Lawrie McMenemy is confident that Southampton can get one over Manchester United again at Wembley more than 40 years after he led Saints to an FA Cup triumph over the same opponents.
In wider terms there’s still some distance in terms of resources between the two clubs, but they meet in the final of another major trophy this year with the gap getting closer all the time.
Nothing will make McMenemy happier though, than to see his old club repeat the success he had, even if he concedes that again Saints are not the favourites this time around.
“Similar to 1976 we’ll be the underdogs,” he outlined.
“I was at the first game of the semi-final against Liverpool and on the day we won 1-0 and they wouldn’t have complained if it had been 2 or 3-0 because we really played well enough for that. I remember thinking as a football person most football people would come away saying ‘pity that’ because they’re not going to win up at Anfield.
“When I look back to 1979 it was the other way around, we played away first but we were losing 2-0 and pulled it to 2-2 to the go and win 1-0. I was thinking if we can draw or hang on at Anfield this time then we’d be through, but we went on and won, and I think if you can do that against Liverpool who are pushing away to get into the top four as one of the best clubs in the league, then why not do it against Manchester United?”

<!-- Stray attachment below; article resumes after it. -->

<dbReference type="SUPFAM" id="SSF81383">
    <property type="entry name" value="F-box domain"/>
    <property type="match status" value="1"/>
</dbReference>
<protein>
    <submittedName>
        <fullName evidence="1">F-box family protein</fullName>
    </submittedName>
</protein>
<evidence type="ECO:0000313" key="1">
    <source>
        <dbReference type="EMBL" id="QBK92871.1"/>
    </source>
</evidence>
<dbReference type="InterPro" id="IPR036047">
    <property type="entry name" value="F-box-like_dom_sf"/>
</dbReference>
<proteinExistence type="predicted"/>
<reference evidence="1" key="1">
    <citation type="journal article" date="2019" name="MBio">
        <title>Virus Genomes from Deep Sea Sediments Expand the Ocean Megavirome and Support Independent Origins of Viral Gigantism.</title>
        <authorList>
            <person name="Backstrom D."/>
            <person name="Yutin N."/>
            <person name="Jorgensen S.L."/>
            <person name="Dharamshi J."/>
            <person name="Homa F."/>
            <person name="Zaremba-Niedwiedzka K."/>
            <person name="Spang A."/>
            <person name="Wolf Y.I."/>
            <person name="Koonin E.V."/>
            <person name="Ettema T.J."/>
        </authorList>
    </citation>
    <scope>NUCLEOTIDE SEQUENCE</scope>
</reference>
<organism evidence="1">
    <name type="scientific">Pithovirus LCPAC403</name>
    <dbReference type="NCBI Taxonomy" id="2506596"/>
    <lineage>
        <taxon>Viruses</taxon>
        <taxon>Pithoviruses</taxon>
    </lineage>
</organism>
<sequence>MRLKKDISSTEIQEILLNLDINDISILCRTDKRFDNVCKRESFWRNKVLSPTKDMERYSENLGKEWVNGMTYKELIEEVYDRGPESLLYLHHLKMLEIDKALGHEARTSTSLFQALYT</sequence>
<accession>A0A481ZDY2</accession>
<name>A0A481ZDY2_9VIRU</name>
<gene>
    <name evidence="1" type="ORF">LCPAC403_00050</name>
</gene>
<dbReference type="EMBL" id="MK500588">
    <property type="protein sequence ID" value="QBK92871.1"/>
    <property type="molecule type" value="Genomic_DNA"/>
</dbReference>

McMenemy, who also led Saints to the final of the League up in 1979, has urged the team to prepare their focus on the 90 minutes or more of football on the day, and try to remain undistracted by events in the lead up to the game.
“When you come out of the tunnel you can see that light at the top and you can hear that buzz,” he explains.
“There was 100,000 people there in my time and you’d line up with the two managers at the front to then start walking and the noise gets louder and louder before it explodes like a beehive, and nobody unless they’ve been there before is used to that.
“You have the walk, the band and the national anthem, and I used to say, get that out the way and, at 3pm, he (the referee) blows the whistle and there’s a football match. If you don’t do that particularly with lads from abroad, it will be new to them and you’ve got to remember that’s what you’re there for, to play for 90 minutes and win.”